Perhaps one can’t learn philosophy, but one can “learn to think philosophically”. That was, for me, the most important takeaway quote from Jostein Gaarder’s most excellent novel, Sophie’s World, which I have advertised for countless times on this blog. It’s worth repeating, because the book’s not just full of fantastic story-telling, it’s also an excellent source of review material. Whether you know nothing about the history of Western philosophical thought, or are an expert and want a fresh new perspective on it, this book is for you.
A 15 year-old girl, Sophie Amundsen, begins to receive letters from an anonymous philosopher who begins with one of the biggest questions of them all:
“Who are you?”
How would you answer that question? With your name? A description of yourself and your place in this physical, often (if you’re lucky) mundane visible reality? Sophie begins to wonder, and thus begins her true intellectual growth.
The book traces (by means of a mysterious correspondence course between Sophie and her teacher) the history of philosophy from the ancient Greeks up to the Existentialists. Unpretentious, ponderous, increasingly foreboding, this story will draw you in, shake you out of the comforting folds of your mental armchair, and make you puzzle why philosophy, for all its intellectual vigor and glorious history, now seems to play such a small part in our day-to-day life.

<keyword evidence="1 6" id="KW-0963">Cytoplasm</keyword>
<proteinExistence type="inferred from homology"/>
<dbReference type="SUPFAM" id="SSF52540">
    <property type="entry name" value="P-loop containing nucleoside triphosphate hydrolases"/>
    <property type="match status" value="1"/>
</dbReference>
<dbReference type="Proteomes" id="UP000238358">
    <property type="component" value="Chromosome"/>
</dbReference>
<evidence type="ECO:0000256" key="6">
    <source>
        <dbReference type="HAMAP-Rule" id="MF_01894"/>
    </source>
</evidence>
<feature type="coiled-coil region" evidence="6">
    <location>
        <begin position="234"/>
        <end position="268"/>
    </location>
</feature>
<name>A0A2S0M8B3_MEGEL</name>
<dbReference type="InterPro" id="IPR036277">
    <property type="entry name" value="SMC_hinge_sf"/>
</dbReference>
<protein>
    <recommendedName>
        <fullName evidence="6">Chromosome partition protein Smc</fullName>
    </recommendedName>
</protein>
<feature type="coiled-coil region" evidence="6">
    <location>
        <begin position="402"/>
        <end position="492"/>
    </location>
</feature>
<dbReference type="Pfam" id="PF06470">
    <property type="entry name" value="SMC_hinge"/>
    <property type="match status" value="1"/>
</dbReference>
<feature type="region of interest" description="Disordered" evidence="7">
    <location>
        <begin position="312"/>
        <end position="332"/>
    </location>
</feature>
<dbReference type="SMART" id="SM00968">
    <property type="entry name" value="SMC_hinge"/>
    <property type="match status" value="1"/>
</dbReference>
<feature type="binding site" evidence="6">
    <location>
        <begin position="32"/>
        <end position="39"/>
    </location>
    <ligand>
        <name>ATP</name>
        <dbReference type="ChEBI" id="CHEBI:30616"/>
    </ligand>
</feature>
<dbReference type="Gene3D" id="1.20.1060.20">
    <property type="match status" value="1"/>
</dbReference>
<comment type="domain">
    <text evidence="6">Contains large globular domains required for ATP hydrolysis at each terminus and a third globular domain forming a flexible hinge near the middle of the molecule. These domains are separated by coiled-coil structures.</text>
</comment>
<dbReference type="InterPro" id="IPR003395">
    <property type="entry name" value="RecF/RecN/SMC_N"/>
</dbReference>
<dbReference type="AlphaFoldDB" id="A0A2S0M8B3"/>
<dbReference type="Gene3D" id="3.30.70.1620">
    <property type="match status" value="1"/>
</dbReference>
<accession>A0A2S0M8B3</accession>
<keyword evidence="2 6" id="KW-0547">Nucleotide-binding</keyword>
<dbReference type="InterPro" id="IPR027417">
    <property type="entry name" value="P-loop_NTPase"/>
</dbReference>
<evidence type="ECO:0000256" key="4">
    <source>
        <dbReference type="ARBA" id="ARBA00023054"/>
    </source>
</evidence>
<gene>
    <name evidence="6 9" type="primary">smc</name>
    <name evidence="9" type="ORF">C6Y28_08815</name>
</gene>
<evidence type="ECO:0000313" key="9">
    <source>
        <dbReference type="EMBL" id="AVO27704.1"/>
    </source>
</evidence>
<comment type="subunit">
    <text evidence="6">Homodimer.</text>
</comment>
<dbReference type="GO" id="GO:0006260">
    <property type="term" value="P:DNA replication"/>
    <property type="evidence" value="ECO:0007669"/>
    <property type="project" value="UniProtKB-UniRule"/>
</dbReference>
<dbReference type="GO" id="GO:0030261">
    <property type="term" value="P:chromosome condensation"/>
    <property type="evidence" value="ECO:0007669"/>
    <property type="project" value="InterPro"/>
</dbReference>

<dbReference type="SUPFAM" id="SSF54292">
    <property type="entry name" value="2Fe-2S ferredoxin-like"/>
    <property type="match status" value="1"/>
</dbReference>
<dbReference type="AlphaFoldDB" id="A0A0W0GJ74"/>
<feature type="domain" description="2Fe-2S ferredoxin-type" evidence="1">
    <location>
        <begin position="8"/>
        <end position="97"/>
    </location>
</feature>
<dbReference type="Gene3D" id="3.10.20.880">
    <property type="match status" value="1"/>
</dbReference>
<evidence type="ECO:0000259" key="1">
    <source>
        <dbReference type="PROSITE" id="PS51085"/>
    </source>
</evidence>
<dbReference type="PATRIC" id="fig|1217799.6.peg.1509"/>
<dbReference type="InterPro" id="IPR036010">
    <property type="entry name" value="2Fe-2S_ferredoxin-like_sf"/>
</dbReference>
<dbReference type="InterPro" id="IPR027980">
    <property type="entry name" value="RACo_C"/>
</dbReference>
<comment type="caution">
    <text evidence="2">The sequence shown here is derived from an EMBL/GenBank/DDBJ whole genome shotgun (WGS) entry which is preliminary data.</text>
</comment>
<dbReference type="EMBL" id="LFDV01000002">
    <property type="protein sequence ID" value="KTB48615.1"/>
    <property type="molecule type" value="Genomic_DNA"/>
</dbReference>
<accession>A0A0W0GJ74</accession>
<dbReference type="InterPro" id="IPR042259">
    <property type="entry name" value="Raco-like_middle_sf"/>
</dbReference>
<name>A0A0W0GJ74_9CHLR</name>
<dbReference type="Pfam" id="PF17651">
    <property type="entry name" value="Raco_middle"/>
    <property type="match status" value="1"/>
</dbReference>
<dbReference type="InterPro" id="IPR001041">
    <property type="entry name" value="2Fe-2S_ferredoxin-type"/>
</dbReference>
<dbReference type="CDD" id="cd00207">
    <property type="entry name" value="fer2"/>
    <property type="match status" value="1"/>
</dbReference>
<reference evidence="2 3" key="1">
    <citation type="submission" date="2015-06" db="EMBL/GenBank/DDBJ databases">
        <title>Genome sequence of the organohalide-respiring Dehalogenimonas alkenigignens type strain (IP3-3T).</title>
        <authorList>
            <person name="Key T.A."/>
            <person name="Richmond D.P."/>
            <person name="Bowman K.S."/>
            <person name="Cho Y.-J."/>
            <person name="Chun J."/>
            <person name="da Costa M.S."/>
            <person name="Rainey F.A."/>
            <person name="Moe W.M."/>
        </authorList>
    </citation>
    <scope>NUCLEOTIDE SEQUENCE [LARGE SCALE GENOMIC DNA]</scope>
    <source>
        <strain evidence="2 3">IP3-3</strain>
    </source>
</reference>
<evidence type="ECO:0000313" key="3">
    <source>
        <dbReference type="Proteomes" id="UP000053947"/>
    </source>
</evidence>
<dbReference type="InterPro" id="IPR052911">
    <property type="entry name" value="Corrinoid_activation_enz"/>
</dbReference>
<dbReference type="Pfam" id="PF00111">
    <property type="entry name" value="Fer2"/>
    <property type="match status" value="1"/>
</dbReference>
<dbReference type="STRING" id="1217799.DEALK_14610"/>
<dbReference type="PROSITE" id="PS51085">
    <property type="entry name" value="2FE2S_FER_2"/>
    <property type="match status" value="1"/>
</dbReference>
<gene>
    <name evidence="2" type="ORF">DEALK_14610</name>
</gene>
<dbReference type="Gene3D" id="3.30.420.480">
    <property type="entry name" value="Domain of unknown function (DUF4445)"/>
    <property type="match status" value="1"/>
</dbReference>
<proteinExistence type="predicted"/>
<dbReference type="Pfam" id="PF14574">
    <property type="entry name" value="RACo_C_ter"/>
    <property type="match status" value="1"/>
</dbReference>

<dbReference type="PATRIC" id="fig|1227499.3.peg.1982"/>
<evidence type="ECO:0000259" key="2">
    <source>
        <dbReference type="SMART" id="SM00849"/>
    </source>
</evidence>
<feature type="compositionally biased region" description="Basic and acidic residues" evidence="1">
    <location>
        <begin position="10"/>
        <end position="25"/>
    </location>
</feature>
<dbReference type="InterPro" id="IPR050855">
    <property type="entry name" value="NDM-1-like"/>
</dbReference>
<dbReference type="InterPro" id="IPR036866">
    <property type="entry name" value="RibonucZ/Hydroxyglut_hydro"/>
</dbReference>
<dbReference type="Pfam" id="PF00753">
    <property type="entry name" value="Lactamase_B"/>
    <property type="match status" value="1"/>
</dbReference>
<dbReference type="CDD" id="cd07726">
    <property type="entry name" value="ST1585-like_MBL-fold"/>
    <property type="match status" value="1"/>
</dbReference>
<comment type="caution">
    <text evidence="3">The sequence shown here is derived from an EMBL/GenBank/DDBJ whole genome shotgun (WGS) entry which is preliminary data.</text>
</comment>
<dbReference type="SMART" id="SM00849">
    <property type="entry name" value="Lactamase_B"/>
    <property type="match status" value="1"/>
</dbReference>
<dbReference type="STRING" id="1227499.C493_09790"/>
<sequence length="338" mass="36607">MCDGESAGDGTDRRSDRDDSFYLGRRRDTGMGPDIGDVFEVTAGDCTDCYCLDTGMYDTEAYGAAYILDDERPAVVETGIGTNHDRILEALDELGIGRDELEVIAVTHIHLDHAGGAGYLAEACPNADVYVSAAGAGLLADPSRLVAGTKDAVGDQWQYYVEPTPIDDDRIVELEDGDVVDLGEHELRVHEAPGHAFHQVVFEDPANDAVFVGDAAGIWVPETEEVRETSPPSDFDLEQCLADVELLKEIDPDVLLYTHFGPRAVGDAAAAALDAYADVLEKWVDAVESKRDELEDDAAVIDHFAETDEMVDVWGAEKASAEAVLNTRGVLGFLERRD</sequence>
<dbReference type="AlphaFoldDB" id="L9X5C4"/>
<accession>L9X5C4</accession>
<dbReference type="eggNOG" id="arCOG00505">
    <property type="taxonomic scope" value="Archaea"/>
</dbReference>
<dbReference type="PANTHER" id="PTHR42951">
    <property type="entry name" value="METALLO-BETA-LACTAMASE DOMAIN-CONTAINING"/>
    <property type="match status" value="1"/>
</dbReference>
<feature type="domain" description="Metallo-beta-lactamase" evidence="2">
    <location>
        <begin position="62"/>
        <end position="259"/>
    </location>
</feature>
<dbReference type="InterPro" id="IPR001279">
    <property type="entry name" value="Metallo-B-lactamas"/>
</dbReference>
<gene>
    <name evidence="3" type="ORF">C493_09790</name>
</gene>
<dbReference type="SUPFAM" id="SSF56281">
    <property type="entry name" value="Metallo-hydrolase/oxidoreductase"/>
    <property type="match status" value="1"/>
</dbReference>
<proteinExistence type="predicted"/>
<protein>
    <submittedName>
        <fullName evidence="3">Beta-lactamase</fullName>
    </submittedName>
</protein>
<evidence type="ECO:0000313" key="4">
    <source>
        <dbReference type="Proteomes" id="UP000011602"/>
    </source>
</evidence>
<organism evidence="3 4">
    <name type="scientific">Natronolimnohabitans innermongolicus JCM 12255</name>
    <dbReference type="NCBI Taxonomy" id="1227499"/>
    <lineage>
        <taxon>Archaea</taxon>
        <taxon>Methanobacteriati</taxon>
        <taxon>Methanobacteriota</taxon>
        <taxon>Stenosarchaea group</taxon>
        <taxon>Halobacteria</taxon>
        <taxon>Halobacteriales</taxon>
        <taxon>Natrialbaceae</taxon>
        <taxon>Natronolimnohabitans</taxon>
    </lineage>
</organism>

You’ll probably notice that you do quite a bit of philosophizing on your own time (or did, until you squashed out that childlike curiosity about the nature of reality by giving in the hum-drum ephemeral bustle of living your “grownup” life). If you’ve ever wondered how you can be a good person, how you can find happiness, or even what will happen to you after you die, you have thought philosophically. It doesn’t mean you walked around absentmindedly in a coat with elbow patches and a pipe; it means you have pondered (however briefly or tentatively) on the nature of the human condition.
However, some people are better versed in such thinking, better trained in it than others. So for you big newbies, here is a cheat sheet. You can find it in this book:
That’s right, the Philosophy for Dummies book, written by Tom Morris, is actually a really enjoyable introduction to the subject. Full of wit, humor, facts, and quite a bit of kindness, particularly towards those quaking with fear in view of fast-approaching nihilism, I highly recommend it.
But intriguing schools of philosophy are often thought up by equally intriguing men. Did philosophers really put their money where their mouth was? Socrates famously said, “The unexamined life is not worth living”. What, then, does an “examined life” look like?
My read of the week. In Examined Lives, Miller presents brief biographies, personal anecdotes, and philosophical sound bites of Socrates, Plato, Diogenes, Aristotle, Seneca, Augustine, Montaigne, Descartes, Rousseau, Kant, Emerson, and Nietzsche. I’ve only just begun the section on Plato, but I love Miller’s conversational style, and he really brings to life these demigods of philosophy.
It’s a good time to think deep. Put down that newspaper (or e-reader) filled with political shenanigans and the clamor of contemporary life, take a deep breath, and you may feel those quieter, unsettling questions take you in unexpected directions.